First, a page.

The Idaho Public Utilities Commission is accepting an Idaho Power Co. business plan spelling out how the utility intends to treat the credits it earns from renewable energy sources, the commission said in a release. Customer groups have differed in the case over whether the Renewable Energy Credits (RECs or “green tags”) should be sold to benefit customers or retired to meet possible renewable energy standards.
A Renewable Energy Credit is issued to each utility for every megawatt-hour of electricity generated by an eligible renewable energy resource. The credits represent a currency that can be traded on an active market to entities wishing to support renewable energy. The commission said RECs are becoming more valuable as a growing number of states require their regulated utilities to buy or generate a certain amount of power from renewable sources.
Idaho Power’s 101-megawatt Elkhorn wind project in Oregon and its 13-megawatt Raft River geothermal project in south-central Idaho generated more than 320,000 megawatt hours of RECs for Idaho Power in 2007 and 2008.
Last year, after reconsideration, the commission directed Idaho Power to sell its 2007 and 2008 RECs and use the approximate $1.7 million in proceeds to benefit ratepayers. Idaho Power originally requested that it be allowed to retire, rather than sell, the RECs in anticipation of federal or state renewable mandates. By retiring the RECs, Idaho Power said it could represent to renewable energy certification programs and to customers that it is meeting customer expectations for increased use of renewable energy.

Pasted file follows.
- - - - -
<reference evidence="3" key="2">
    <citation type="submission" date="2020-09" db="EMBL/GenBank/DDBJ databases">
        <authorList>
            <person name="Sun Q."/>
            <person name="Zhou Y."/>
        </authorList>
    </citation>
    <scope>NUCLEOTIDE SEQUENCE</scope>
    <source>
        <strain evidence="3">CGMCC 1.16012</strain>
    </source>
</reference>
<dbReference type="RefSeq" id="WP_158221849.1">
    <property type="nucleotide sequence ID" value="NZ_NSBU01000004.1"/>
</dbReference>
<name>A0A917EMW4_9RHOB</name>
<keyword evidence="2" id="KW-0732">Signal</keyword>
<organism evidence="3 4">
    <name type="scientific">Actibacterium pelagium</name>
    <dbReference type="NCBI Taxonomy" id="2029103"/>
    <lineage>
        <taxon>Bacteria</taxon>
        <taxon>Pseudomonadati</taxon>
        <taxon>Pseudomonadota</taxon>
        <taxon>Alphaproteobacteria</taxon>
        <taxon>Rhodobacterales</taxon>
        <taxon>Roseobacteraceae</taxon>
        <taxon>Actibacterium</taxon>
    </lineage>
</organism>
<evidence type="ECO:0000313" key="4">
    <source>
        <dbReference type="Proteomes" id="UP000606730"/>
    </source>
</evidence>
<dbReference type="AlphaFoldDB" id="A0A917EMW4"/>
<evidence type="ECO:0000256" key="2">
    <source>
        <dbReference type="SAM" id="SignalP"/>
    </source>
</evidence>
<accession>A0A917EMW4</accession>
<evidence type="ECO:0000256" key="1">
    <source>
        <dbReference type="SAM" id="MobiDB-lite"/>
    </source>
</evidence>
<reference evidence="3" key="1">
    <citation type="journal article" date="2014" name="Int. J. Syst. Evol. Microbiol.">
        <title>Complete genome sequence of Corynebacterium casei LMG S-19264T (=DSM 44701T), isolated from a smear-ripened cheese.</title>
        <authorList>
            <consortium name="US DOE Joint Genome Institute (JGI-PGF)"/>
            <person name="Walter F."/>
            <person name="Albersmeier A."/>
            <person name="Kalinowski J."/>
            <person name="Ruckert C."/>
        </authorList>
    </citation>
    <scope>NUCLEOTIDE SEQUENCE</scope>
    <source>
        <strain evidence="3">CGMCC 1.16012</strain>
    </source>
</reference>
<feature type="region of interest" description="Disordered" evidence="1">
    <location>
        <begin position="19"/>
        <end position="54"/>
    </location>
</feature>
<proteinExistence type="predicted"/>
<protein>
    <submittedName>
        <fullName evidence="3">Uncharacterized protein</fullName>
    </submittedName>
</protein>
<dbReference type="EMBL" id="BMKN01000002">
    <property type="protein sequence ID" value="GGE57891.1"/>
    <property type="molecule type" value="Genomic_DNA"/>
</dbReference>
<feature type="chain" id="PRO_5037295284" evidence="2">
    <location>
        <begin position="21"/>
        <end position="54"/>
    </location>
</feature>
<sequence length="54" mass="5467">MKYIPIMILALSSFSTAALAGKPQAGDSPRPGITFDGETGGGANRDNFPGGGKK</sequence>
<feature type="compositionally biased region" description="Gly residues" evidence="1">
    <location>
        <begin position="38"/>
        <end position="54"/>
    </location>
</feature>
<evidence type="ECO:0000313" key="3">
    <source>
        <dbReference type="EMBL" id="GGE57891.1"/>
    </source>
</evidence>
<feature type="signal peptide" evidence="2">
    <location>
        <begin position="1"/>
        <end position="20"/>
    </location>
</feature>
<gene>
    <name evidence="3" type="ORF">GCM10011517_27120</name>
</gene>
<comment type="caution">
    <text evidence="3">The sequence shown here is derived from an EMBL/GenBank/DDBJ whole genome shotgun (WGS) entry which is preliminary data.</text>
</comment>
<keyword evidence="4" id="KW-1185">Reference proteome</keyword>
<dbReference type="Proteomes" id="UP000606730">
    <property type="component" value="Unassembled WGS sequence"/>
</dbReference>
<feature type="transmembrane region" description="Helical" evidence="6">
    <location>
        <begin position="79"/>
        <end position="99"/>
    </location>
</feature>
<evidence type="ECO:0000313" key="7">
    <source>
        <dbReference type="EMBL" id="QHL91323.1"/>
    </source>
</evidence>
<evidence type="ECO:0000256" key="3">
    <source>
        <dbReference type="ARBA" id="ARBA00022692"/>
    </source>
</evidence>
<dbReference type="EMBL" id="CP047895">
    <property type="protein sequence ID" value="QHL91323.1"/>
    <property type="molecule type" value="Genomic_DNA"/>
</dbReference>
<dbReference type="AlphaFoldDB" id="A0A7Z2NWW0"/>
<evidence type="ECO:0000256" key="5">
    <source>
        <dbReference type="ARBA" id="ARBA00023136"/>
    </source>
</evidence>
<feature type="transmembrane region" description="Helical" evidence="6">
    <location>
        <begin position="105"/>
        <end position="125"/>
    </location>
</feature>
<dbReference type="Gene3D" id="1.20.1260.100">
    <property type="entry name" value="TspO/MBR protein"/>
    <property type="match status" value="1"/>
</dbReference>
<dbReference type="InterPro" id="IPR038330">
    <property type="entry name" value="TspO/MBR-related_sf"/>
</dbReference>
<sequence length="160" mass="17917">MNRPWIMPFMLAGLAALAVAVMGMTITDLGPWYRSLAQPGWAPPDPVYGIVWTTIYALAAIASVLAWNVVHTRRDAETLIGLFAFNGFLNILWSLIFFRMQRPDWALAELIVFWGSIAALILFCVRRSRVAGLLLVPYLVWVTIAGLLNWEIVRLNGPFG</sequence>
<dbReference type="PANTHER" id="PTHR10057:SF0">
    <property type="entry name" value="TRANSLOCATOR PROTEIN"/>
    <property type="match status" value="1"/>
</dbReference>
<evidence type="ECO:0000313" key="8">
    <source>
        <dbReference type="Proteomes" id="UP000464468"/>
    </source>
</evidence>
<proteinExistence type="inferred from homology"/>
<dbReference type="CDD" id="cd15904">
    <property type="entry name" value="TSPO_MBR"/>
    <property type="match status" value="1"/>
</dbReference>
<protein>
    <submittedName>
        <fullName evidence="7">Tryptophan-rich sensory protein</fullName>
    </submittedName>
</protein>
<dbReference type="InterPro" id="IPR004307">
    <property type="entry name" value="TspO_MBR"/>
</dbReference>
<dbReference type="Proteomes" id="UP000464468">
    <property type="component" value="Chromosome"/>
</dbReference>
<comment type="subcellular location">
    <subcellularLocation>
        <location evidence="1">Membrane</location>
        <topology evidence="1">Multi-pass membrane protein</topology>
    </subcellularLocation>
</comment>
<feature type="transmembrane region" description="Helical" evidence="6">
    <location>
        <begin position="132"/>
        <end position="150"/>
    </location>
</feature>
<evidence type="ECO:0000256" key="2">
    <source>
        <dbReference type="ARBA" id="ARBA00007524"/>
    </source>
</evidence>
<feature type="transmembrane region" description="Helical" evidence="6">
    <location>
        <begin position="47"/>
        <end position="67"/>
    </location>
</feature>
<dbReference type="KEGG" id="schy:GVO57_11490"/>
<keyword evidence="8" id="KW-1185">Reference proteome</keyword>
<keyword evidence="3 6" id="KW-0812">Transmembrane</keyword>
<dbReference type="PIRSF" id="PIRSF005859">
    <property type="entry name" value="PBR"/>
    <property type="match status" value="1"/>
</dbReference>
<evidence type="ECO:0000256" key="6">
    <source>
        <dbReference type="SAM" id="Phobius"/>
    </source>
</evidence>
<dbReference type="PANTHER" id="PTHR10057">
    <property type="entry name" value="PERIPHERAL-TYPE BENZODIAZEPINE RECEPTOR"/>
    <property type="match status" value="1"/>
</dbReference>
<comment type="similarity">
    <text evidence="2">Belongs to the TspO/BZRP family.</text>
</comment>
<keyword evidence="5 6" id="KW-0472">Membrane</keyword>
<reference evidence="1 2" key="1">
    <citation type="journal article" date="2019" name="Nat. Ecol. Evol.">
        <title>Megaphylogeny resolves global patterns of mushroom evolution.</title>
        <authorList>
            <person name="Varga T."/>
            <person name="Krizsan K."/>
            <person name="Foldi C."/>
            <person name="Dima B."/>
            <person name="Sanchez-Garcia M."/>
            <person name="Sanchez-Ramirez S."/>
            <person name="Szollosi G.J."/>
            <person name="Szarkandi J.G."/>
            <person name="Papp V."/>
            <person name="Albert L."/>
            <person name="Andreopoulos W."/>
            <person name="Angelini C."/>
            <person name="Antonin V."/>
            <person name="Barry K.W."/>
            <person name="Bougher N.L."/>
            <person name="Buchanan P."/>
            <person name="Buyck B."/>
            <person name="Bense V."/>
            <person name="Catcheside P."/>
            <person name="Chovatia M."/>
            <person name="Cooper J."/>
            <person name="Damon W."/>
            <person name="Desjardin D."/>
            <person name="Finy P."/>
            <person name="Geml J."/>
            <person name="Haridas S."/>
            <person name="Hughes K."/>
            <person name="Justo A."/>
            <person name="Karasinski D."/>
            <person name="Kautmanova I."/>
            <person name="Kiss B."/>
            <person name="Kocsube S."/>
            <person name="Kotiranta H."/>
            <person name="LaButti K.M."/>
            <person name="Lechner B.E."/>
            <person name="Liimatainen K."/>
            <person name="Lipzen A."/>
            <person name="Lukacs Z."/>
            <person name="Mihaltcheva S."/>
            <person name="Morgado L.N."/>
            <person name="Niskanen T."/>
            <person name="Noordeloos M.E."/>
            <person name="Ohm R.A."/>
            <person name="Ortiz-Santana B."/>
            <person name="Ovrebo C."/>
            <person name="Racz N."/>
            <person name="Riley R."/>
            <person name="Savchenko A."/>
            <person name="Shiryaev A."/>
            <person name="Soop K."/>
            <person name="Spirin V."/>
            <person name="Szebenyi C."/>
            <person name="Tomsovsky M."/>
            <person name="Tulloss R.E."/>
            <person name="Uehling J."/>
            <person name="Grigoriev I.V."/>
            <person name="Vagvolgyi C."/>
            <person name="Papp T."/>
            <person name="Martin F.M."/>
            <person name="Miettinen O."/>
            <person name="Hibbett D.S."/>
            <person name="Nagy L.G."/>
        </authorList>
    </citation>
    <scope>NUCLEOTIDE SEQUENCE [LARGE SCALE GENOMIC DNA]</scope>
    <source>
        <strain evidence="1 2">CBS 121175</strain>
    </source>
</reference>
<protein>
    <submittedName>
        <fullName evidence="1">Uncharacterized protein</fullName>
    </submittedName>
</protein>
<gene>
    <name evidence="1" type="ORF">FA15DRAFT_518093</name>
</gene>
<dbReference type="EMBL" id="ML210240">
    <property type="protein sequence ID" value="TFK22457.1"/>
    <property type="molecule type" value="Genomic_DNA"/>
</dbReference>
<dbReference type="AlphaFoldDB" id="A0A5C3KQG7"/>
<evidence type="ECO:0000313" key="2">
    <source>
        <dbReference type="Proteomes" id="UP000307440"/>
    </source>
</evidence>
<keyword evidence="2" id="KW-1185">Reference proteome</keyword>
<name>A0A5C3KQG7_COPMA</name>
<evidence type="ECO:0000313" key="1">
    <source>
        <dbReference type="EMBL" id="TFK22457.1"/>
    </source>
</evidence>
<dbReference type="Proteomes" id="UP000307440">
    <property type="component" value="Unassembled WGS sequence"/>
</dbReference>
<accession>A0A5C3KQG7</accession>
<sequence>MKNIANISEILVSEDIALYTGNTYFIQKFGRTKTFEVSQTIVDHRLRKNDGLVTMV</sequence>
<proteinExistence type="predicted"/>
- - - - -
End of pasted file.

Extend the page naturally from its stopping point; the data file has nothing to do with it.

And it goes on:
Standards established by Green-e Energy, the nation’s leading independent certification and verification program for renewable energy, say that green tags sold by utilities from a renewable project cannot be counted twice – by the utility doing the selling and the purchaser. Thus, when Idaho Power sells its green tags, the company maintains it can no longer represent to customers that customers are receiving the benefits of renewable energy projects that carry green tags, the commission said. According to Idaho Power, the Green-E standards prohibit the utility from using visuals of its wind or geothermal projects in charts, graphs or line art as part of the green resources delivered to customers if the green tags that accompany those projects are sold.
Idaho, unlike many other states, does not require its regulated utilities to generate a certain amount of its power from renewable sources, the Idaho Public Utilities Commission said. But retaining the green tags would allow Idaho Power to satisfy any future state or federal laws imposing renewable portfolio standards, the company claimed in its original filing.
After the commission granted Idaho Power’s request to retire the tags, the Industrial Customers of Idaho Power petitioned for reconsideration, arguing the value associated with the RECs belongs to the ratepayers and should be sold to benefit them, the commission said. The Idaho Conservation League and the Renewable Northwest Project argued that the commission allow the utility to retire the RECs.
After reconsideration, the commission directed the company to sell the RECs. But the order allowing them to be sold also required the company to submit a business plan on how it intends to treat REC sales in the future.
In April, Idaho Power submitted that plan which proposes that, in the short term, the RECs be sold and the customers’ share of the proceeds be returned to customers in the annual Power Cost Adjustment process. In the longer term, Idaho Power plans to continue acquiring and holding contractual rights to own the RECs to meet any possible future renewable energy standards.